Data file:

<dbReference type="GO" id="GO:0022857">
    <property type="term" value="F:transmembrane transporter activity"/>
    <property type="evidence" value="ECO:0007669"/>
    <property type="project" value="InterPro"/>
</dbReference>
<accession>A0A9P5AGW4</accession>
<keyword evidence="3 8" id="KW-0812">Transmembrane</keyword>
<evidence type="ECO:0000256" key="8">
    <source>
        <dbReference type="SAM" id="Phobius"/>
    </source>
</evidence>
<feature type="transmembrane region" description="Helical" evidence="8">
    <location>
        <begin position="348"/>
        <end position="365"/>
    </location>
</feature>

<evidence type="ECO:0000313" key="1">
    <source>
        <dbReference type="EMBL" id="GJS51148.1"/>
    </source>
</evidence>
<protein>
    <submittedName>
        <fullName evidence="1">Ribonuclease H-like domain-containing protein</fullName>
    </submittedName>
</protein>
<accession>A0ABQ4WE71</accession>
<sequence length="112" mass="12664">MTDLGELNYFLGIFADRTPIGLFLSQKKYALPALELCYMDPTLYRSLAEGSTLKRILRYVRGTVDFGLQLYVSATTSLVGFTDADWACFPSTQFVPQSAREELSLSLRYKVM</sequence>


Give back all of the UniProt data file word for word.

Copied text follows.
<dbReference type="GO" id="GO:0022857">
    <property type="term" value="F:transmembrane transporter activity"/>
    <property type="evidence" value="ECO:0007669"/>
    <property type="project" value="InterPro"/>
</dbReference>
<accession>A0A9P5AGW4</accession>
<keyword evidence="3 8" id="KW-0812">Transmembrane</keyword>
<evidence type="ECO:0000256" key="8">
    <source>
        <dbReference type="SAM" id="Phobius"/>
    </source>
</evidence>
<feature type="transmembrane region" description="Helical" evidence="8">
    <location>
        <begin position="348"/>
        <end position="365"/>
    </location>
</feature>

<evidence type="ECO:0000313" key="1">
    <source>
        <dbReference type="EMBL" id="GJS51148.1"/>
    </source>
</evidence>
<protein>
    <submittedName>
        <fullName evidence="1">Ribonuclease H-like domain-containing protein</fullName>
    </submittedName>
</protein>
<accession>A0ABQ4WE71</accession>
<sequence length="112" mass="12664">MTDLGELNYFLGIFADRTPIGLFLSQKKYALPALELCYMDPTLYRSLAEGSTLKRILRYVRGTVDFGLQLYVSATTSLVGFTDADWACFPSTQFVPQSAREELSLSLRYKVM</sequence>